I am a newbie with anything electrical so please forgive my ignorance. All of a sudden, my front porch light fixture stopped working. Changing the light bulb didn’t work so I’m trying to figure out if it’s the fixture, the switch or the wiring. I tried installing a new fixture but got a pop and flash and it didn’t work (it’s possible I connected it wrong since I was having trouble getting the wires connected with the wire nuts). So I just put the old fixture back in for now (nothing looks corroded on the fixture).

The box that contains the switch for the exterior light also contains a 3 way switch for my foyer light. The only thing i noticed on the switch is that the ground wasn’t connected- is that an issue? I just replaced the switch (hot, neutral and ground) and bought a multimeter. When I test between the hot and the ground on the new switch, I’m getting 120V. When I test between what I believe to be the neutral and the ground when switch is off I get 0...when switch is on, it reads 120V. When I test between the neutral and the hot, I’m always seeing 0V. I thought this was odd- isn’t there supposed to be voltage when touching the probes to the neutral and hot? Can someone clarify this for me? Thanks in advance. Should I turn off the breaker, pull off the fixture outside and flip the breaker back on and test the wires outside to see if it’s making it outside?enter image description hereenter image description hereenter image description hereenter image description here

  • @Harper I should clarify - I did shut off the circuit breaker when I was installing the fixture. I only heard the pop when I flipped the switch on after the installation was done.
    – Dave
    Commented Dec 12, 2018 at 16:59
  • oh! Well your technique was fine then, my apologies. Visible arc flash inside a switch is disconcerting, it indicates a dead short somewhere, what event "took out" the light originally? Commented Dec 12, 2018 at 17:09
  • I may be overstating what happened when I flipped the switch - I just don’t have any experience to know if that was significant or not. I added some pics to my original post. Thanks
    – Dave
    Commented Dec 12, 2018 at 17:19

2 Answers 2


My obligatory "get well-rounded knowledge" statement: the scenic way is to find an accessible-feeling book on the subject and read it through. Google is dangerous, that will leave you with swiss cheese knowledge. It only answers questions, and you need a well-rounded primer to know which questions to ask.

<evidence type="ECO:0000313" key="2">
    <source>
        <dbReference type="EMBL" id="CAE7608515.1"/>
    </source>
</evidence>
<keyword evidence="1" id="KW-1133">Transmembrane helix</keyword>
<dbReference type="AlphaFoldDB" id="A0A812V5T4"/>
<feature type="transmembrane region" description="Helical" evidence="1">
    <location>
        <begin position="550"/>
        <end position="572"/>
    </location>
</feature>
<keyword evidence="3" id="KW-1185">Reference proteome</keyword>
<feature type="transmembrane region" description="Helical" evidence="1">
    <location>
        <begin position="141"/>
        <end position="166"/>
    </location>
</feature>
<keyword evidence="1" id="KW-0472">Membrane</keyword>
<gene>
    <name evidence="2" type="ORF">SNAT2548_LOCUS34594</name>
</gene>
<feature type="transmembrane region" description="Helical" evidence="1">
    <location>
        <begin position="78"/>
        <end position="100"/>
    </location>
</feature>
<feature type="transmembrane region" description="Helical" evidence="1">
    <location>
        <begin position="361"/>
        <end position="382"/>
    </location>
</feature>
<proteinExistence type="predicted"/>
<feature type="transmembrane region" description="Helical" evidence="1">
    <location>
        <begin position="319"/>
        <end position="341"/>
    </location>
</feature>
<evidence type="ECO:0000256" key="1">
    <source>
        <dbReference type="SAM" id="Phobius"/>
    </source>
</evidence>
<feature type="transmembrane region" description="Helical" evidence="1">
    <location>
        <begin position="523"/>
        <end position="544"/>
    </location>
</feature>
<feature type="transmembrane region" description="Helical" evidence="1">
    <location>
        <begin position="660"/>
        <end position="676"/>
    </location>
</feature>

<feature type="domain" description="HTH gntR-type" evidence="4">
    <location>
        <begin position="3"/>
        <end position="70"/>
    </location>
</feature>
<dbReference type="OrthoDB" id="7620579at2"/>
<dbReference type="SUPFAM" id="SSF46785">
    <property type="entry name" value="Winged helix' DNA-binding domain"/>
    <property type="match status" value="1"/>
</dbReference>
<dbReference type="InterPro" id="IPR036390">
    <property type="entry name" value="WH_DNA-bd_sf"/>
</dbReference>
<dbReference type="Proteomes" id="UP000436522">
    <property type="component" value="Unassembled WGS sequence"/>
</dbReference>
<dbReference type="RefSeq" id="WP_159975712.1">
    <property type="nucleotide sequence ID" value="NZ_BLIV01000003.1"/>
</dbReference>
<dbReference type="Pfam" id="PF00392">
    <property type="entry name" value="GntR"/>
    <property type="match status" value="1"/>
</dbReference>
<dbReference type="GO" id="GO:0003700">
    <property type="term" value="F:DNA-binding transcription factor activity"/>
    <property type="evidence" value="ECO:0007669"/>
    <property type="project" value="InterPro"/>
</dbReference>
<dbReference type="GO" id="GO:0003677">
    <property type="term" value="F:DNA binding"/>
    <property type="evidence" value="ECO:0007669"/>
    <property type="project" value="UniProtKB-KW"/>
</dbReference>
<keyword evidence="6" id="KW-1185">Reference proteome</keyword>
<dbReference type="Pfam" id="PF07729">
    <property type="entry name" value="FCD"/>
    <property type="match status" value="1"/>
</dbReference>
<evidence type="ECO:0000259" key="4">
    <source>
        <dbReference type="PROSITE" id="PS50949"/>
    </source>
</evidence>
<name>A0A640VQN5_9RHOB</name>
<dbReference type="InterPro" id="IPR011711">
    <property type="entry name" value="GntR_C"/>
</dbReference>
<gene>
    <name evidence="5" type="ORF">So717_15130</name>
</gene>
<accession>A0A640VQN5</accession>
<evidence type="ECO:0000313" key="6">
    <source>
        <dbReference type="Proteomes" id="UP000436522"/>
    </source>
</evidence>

Anyway you are on the right track. Your measurements at the switch are valuable, and normal. The reason the readings surprise you (especially re: neutral) is that switches don't use neutral. That wire is not neutral. They connect (or don't) two wire functions: always-hot, and switched-hot. Neutral is not in play on a switch, unless it's a modern smart switch.

Voltage will always be zero (ish) across a switch with a broken lamp. If the switch is on, the two terminals are both 120V. If off, always-hot is 120V and switched-hot is unconnected/isolated becuse the lamp is broken, so no voltage between them. If the lamp was working, it would pull the switched-hot line toward neutral, so you'd see 120V across the open (gapped) switch.

Powering back up to check the voltage across the bare wires outside is a reasonable next step, just be careful. 120V across them would indicate a fixture fault, 0V would reveal a wiring fault.

* most authorities think changing a light switch, receptacle or light fixture is too small a job to justify pulling a permit, so I interpret that as "too small to justify hiring an electrician", hence, handyman.

  • Thank you for your input - much appreciated. I’m just trying to learn a few basics but you’re probably right that Google can be dangerous in certain respects when it comes to this. I added some pictures to my original post
    – Dave
    Commented Dec 12, 2018 at 17:16
  • I mis read the question, was thinking OP was measuring at the fixture not the switch.+
    – Ed Beal
    Commented Dec 12, 2018 at 17:27
  • just tested the voltage of the wires outside and they read 0V
    – Dave
    Commented Dec 12, 2018 at 17:28
  • @Dave oh dear. If breaker and switch were on at that time, that indicates a problem witheiring, possibly at a splice which is accessible. Was any recent construction done that might've put a nail through the cable? Commented Dec 12, 2018 at 17:29
  • @Harper nevermind...I just flipped the switch on and tested the outside wires (one on the white and one of the black) and got around 120V. So does that mean there's a problem with the fixture? It looks like I'm getting 120V outside?
    – Dave
    Commented Dec 12, 2018 at 17:32

edit - I don't think I am following the description of the problem in the question and deleted previous answer

A much more detailed description of the problem - probably with pictures - would be necessary to make any suggestions. Might be best to call in someone to look at this for you.

  • The switch has a black and a red wire going into it - does that mean anything? So I don't have a neutral wire on the switch? I wired it the same way that the previous switch was. Should I do any additional tests? Does it seem like I have voltage going into the switch properly?
    – Dave
    Commented Dec 12, 2018 at 15:29
  • @Dave - I am afraid I may not be clear on your original description. I am going to edit my answer. Commented Dec 12, 2018 at 16:20
  • I just added some pictures
    – Dave
    Commented Dec 12, 2018 at 17:05

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